“I think you’re likely to be drawn to someone who has similar tastes in music. Maybe; maybe not. I’m not so sure about that, because you hear that old thing about opposites attract. So if I love gospel, but the person I’m attracted to loves jazz, I’m not so sure if the music is a factor there.”
Despite Dr. Sands claims, students at Columbia College Chicago, between the ages 18-23 seemed to think differently about the place music has in their lives and sat down with me to discuss the influence their favorite genres has had on their love lives.
Cozetta Smith, a 20 year-old, Broadcast Journalism major, and Kendall Williamson, a 20 year-old Audio and Acoustics Major believes music definitely affects the type of people we’re attracted to.
“Oh most definitely,” said Smith when I posed the question. “Music can definitely have an influence on the type of people we’re attracted to.”
“I agree, depending on the type of genre of music I’m listening to, I’ll always feel some sort of way,” said Williamson. “For example with R&B, that’s the language of the love, with gospel, I’m able to express my dedication to my religion.”
“When you listen to a certain song, there’s that type of emotion that comes over you or by listening to the words their saying, it can definitely mold your impression of the person you’re looking for,” said Smith.
Christiana Trailor, a 20 year-old soldier in the U.S. Army says she models her ideal mate based off of some of her favorite type of music.
“Yeah it does, because you’re sitting here listening to your favorite rapper or singer, then that makes me want to find someone who’s like that,” said Trailor. “Who’s gorgeous and influential, so that makes me want to find someone who’s like them. It’s the lyricist and the artist that catches my eye.”
However, Carolina Cruz, a 23 year-old Broadcast Journalism student, agrees with Dr. Sands and believes though music has a place in love, it’s a not a determining factor in friendships or relationships.
“I think music itself is just good to have,” said Cruz. “In my case it’s just a good channel to take things out. In my case it would be giving it too much credit to a specific song or specific genre of music to determine that I’ll care more about him than how I love you. I think it would be giving too much credit for it to be that’s why I care about this person more than I do the other person.”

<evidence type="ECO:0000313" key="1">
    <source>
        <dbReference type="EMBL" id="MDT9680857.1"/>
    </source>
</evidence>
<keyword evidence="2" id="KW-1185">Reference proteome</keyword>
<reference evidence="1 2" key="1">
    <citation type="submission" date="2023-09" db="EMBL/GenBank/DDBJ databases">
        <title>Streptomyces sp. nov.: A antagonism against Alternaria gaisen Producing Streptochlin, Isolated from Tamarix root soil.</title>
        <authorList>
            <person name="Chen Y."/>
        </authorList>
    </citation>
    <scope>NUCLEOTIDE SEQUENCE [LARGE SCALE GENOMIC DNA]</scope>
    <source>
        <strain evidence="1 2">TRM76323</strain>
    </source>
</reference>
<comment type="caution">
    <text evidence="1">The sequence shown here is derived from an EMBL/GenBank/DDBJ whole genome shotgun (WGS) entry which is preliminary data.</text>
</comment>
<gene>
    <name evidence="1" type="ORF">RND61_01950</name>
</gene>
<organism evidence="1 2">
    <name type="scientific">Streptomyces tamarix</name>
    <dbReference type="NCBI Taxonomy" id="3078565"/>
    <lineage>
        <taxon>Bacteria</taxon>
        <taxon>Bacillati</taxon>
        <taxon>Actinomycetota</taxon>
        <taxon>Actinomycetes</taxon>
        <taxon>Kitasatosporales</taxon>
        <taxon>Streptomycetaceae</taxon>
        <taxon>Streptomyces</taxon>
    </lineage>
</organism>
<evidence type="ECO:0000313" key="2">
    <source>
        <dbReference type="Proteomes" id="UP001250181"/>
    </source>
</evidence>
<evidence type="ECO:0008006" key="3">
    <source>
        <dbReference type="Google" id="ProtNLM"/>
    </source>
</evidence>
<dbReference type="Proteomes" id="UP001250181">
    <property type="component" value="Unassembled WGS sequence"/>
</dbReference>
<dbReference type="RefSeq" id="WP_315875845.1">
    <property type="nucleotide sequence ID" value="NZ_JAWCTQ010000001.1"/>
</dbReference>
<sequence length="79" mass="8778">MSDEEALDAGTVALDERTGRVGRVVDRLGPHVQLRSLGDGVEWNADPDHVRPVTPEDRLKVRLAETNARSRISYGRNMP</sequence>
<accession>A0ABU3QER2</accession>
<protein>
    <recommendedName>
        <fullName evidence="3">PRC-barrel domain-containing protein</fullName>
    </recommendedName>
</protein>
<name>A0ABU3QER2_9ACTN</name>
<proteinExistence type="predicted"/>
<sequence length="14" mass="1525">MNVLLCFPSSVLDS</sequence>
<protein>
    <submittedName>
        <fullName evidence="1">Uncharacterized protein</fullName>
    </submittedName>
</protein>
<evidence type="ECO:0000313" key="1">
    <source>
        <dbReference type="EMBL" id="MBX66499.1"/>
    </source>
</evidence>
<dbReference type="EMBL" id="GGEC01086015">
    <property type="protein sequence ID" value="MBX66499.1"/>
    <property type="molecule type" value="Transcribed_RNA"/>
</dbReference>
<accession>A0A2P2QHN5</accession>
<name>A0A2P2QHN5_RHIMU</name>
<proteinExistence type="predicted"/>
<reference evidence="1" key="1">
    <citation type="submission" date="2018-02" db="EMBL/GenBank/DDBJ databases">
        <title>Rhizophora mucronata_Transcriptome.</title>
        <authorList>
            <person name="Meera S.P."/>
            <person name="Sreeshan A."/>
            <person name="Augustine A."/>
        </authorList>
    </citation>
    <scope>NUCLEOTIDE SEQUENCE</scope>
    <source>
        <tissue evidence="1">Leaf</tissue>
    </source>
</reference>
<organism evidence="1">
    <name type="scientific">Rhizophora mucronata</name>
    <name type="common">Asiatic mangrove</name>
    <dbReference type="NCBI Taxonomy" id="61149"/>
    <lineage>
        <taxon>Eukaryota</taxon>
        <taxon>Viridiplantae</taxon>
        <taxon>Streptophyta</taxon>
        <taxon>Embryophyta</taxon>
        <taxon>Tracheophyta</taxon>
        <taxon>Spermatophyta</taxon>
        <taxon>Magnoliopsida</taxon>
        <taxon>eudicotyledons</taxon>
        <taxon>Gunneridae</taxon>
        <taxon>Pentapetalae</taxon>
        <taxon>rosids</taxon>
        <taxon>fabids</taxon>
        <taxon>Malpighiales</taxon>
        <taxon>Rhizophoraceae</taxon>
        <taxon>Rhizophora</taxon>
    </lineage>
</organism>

While the students agreed on the idea of music as a role in determining the type of people we’re attracted to, others believe music holds a deeper connection to love overall.
“Love and music do have a connection,” said Haley Garcia, a 19-year-old Music Business major. “Like music, love is something that everyone has a connection to.”
“The attraction is always going to be there in music,” said Haile Hasen, a Chicago-based hip-hop artist from the No Nights Off collective. “Love is a topic that’s never going to get old. Love is never going to go away. As much as it seems like it [in music], love or the thought of love is never going to go away. Worldwide, everyone has a word for love no matter what your culture is. It’s part of our culture. It’s institutionalized.”
Garcia also offered a different opinion, recounting a colorful analogy of the way music orchestrates your initial attraction to someone of interest.
“When you see someone,” said Garcia. “With your vast library of music that you’ve accumulated and listened to for the past few years, of course you’ll go through this catalogue thing and something will click for that person. Your mind will just grab the song and you think about that person.”
Haile shares Haley’s analogy, stating “What would the world be without love songs? We wouldn’t know how to express how we feel about people because don’t have the smoothest words. You have wordsmiths who provide you with these words.”
It’s the lyrics from these “wordsmiths” that influenced my initial inquiry. After my interest died down during the conversation I was having with my date, I came to realize music influences my decisions when it comes to love, relationships and the people I’m attracted to. While I’m not one to be picky, music is a huge part of my life and I need to be with someone who shares that. If that element isn’t there, the relationship, in my opinion, becomes unequally yoked.
Music affects every generation in an unique way, but with each generation comes a different opinion and perspective pertaining to the current style and message. What’s fascinating is how the members of that generation decipher its meaning despite public opinion and the expectation of our elders.
Author’s Note: Thanks to everyone who agreed to be interviewed for this!